7] Constantly remind yourself that your baby doesn't know anything other than what you put in front of him/her. You have the power to define what she views as "treats". Teach her that eating sweet potato chunks with her fingers is a treat. Allowing him to feed you her food as a treat. Make watermelon-chunk popsicles, allow the popcorn to pop all over a blanket on the floor, serve sightly frozen berries as treats. Make the experience of eating the treat. Your child doesn't need what we know as "dessert" [ie. over-processed, sugar and chemical-filled foods] and you will find the alternatives much more fun! 

8] Use herbs to flavor instead of salts and sweeteners. Not only are the flavor of herbs more complex but you are adding a lot of vitamins and minerals to each meal! Of course when using herbs, educate yourself on which herbs are appropriate for infants. 


Super Baby Food by Ruth Yaron
Start Fresh by Tyler Florence

Note: I don't take either of these as gospel [for example, I disagree with food introduction schedules] but both provide  great starting points and are extremely useful in guiding through the baby food preparation, storage, and safety process.


6 - 9 MONTHS

sweet potato
green beans
sweet peas
spinach [spinach is so high in iron which is essential for babies]
Swiss chard
raw pumpkin seeds [pre-soaked / sprouted, dehydrated, and very finely ground]
any of the other greens [lettuce, dandelion greens, mustard greens, endive]
flax seeds [finely ground]
chia seeds [finely ground]

extra virgin olive oil [organic, especially helpful to add to food if your baby is constantly hungry or not receiving enough calories]

coconut oil [organic, unrefined]
coconut butter [organic, unrefined]

dulse flakes [you can get this flaked at the health food store - I highly recommend this for baby and mama - it acts as a booster of essential vitamins and minerals already found in the foods you are serving - just sprinkle a little in with the food]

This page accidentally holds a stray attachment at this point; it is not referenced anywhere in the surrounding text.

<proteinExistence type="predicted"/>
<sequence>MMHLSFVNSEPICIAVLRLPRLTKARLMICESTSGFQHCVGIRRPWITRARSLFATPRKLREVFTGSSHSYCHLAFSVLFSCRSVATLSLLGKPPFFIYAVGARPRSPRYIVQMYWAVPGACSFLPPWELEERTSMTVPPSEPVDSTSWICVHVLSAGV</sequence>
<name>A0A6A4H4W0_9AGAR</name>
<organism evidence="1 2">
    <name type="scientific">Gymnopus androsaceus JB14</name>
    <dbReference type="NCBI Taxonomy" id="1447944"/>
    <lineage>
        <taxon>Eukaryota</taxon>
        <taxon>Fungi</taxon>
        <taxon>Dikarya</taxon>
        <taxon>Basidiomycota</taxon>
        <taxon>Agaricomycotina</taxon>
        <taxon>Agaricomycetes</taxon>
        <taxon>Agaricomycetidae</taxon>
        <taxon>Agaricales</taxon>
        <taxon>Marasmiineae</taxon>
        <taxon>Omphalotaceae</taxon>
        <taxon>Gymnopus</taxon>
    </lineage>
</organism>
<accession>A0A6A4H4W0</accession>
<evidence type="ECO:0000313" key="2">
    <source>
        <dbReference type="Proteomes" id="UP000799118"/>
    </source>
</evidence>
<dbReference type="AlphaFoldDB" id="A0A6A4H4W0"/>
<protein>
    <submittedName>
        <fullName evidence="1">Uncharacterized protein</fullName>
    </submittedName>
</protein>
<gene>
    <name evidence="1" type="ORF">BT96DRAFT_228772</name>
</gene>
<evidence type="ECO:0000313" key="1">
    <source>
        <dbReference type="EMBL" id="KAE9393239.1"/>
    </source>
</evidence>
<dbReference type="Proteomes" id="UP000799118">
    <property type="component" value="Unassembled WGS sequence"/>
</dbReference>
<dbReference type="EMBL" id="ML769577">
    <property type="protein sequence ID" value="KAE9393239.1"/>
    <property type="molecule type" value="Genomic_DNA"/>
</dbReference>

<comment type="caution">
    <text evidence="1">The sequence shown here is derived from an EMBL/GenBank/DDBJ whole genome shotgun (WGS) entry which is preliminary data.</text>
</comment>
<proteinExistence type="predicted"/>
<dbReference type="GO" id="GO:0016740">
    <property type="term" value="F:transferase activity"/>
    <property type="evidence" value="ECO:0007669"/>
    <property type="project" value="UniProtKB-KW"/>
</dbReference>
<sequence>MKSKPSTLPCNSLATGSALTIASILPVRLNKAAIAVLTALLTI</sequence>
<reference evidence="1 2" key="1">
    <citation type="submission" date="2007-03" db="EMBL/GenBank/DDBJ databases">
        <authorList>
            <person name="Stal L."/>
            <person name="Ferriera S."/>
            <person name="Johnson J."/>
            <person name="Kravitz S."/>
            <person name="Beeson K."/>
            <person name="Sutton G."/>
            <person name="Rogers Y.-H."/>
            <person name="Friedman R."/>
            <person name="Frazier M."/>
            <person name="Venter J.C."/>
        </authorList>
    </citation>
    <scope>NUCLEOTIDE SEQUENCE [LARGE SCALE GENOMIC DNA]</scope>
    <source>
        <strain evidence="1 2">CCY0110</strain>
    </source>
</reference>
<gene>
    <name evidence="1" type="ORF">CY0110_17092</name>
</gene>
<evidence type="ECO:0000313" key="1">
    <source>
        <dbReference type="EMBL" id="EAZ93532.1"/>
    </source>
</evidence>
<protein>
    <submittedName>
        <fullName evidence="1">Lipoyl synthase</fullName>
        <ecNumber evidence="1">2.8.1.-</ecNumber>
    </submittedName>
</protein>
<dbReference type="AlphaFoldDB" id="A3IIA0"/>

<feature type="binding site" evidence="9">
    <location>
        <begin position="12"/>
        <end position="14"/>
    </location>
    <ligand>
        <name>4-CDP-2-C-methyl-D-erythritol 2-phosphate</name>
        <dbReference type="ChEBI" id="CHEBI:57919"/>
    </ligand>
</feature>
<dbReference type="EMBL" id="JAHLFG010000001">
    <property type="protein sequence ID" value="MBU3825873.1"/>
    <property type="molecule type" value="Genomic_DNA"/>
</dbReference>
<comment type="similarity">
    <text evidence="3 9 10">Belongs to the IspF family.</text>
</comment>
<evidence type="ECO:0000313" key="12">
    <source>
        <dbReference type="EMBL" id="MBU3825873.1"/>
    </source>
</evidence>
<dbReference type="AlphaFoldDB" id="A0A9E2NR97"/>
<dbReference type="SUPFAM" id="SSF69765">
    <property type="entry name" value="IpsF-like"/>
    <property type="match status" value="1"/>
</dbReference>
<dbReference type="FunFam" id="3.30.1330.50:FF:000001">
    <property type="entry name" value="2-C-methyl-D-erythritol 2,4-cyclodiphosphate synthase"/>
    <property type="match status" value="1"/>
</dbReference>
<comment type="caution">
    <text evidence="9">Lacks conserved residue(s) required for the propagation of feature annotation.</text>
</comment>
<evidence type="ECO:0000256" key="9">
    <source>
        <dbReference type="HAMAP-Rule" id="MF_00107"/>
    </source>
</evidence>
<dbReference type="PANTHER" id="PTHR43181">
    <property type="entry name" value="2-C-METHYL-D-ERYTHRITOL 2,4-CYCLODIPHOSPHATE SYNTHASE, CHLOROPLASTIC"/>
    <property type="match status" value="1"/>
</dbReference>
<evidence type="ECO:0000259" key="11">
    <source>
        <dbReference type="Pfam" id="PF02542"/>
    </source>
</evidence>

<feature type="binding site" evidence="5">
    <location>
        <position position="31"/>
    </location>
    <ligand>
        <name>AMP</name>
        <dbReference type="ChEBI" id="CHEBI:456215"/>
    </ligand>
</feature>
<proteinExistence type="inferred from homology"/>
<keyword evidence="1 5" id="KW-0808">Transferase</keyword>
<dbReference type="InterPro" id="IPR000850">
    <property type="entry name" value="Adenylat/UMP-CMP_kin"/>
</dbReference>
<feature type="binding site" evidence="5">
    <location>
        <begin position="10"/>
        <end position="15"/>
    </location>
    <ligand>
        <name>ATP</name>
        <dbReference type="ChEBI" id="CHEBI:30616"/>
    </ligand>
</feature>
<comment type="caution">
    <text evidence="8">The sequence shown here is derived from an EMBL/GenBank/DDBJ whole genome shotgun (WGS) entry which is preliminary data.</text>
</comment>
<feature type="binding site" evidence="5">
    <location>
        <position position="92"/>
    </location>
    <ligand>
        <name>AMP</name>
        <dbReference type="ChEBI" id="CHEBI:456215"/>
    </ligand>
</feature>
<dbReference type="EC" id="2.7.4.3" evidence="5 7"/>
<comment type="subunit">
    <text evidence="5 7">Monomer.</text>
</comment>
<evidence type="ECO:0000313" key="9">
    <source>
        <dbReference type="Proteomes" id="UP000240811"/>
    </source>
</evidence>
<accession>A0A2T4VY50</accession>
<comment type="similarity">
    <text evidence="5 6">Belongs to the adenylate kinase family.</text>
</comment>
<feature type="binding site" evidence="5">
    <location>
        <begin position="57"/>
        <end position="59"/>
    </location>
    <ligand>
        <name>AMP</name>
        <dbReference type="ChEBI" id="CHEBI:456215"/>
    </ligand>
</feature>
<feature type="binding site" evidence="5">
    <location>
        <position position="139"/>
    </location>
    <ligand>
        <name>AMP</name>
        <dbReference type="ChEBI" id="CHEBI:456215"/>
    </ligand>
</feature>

parsley [fresh or dried, although fresh is preferred]
raspberries [make sure you strain the berries to eliminate seeds or blend in a Vita-mix]
blackberries [make sure you strain the berries to eliminate seeds or blend in a Vita-mix]
winter squash [butternut, acorn, delicata, etc.]

9 - 12 MONTHS

lima beans
potato, white / red / purple / yellow
mung beans* [well cooked]
molasses, blackstrap [this is full of great minerals as well]
amaranth* [ground]
lentils* [soaked / sprouted, well cooked]
peas, dried
pinto beans* [well cooked]
kidney beans* [well cooked]
rhubarb [well cooked]
raisins [soaked]
figs [soaked or fresh]
summer squash
prunes [soaked]
strawberries [make sure you strain the berries to eliminate seeds or blend in a Vita-mix]

12 - 15 MONTHS

garbanzo beans* [well cooked]
corn [directly from the cob, not processed]
cantelope / muskmelon
Brussels sprouts
nutritional yeast [VERY different from regular yeast because it is really high in vitamins and minerals, use in small amounts for baby]

15 - 18 MONTHS

sprouts [homemade is preferred, otherwise from a very reputable source]
oats* [soaked and well cooked]
dates [soaked]
millet* [soaked / sprouted and well cooked]
sunflower seed butter [from raw, soaked sunflower seeds]

18 - 24 MONTHS

coconut milk
cashew butter [from raw, soaked cashews]
almond butter [from raw, soaked almonds]
walnuts [from raw, soaked walnuts]


honey and maple syrup [although I recommend holding off on introducing any sugars for as long as possible]
brown rice* [soaked, well cooked]
yeast [type used in breads]

*Please go to this link to review proper preparation on legumes [dried beans] and grains.

Note from Tina: Always remember, this and all other posts found here should be considered for educational use only and be used as a guide rather than absolute fact. Work with your pediatrician or holistic health care provider to put together a plan that best suites your baby's needs and, above all, remember that you know your baby better than anyone else. Trust your intuition.

No comments: